As of June 1st, the Indians sit at .491 with a record of 28-29, and are 10.5 games out of first place in the AL Central. To most, this is a complete shock. People were not necessarily picking Cleveland to win the World Series coming into 2019, but they certainly were picking them to have a winning record. In fact, almost everyone had the Indians winning the division they now trail by over 10 games. In my 2019 Indians season preview, which you can read here, I picked Cleveland to win 83 games, which was on the extreme low end of the spectrum. With a losing record, they are not even on pace to meet that mark. An optimist would claim that the Indians have been hurt, particularly in their starting pitching, which is the strength of their team. On top of that, they would also claim that 2018 AL MVP finalist Jose Ramirez will get back on track soon. Finally, they would say that the Minnesota Twins, who currently own the best record in baseball, are sure to cool off in the coming weeks. While all of these points are plausible, I am not an optimist. Even if everything goes their way, this team does not have the makings of a playoff team, much less a World Series contender.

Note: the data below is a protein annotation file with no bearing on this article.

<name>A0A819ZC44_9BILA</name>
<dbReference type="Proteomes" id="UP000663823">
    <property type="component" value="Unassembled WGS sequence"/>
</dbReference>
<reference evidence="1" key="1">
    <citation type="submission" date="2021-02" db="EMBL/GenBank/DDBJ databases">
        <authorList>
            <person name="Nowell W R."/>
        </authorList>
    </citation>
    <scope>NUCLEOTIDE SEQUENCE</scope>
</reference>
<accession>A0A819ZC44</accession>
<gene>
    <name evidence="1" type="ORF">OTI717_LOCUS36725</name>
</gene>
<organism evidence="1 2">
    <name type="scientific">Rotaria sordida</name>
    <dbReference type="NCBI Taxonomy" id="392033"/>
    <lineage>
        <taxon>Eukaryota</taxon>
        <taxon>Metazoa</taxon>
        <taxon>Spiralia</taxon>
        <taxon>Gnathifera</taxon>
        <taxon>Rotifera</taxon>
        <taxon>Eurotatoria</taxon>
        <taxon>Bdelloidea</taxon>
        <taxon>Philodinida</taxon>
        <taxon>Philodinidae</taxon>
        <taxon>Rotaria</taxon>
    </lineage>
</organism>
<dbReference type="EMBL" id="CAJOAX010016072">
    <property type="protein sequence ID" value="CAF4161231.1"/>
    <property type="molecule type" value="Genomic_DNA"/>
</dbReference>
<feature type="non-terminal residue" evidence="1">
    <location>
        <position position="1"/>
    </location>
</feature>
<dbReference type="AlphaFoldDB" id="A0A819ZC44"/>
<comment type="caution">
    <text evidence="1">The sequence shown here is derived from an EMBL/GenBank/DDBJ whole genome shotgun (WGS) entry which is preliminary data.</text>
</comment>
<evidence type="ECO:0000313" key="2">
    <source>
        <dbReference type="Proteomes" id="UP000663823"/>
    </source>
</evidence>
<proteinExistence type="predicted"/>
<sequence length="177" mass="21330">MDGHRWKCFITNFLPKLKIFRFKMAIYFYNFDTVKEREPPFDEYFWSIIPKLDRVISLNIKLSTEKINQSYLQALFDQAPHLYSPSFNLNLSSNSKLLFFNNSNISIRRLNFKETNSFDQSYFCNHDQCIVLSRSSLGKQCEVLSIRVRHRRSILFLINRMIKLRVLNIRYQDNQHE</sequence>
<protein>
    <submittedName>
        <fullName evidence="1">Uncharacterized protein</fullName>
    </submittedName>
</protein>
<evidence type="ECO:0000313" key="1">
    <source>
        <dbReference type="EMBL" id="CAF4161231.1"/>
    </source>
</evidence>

Why can’t this team get back on track? To put it simply, they cannot score any runs. They average just over four runs per game, which is nowhere close to the mark of a viable offense. If everyone in the lineup were under-performing, that would be one problem. However, the Indians lack of offense isn’t surprising, or at least shouldn’t be, given who they have in the lineup. Francisco Lindor is performing slightly under his career averages, but the difference is microscopic in the grand scheme of this horrific offense. Carlos Santana has greatly out-performed expectations thus far, with an OPS over .900. To put the rest of the lineup into perspective, the highest OPS outside of Lindor and Santana is Jake Bauers, who posts a current mark of .639. The only player that is drastically under-performing is Jose Ramirez. However, at what point is he no longer under-performing, and just isn’t that good anymore? Ramirez slashed .174/.322/.315 in the last month of 2018 and has slashed .211/.314/.319 in his first two months of 2019. That is quite the slump, and it may be such a long slump that it isn’t even a slump anymore, it’s just the player he is now. Obviously, the expectation is still that he picks up his play substantially throughout the season. However, with an offense this bad, even an MVP Ramirez would probably not be good enough to right the ship.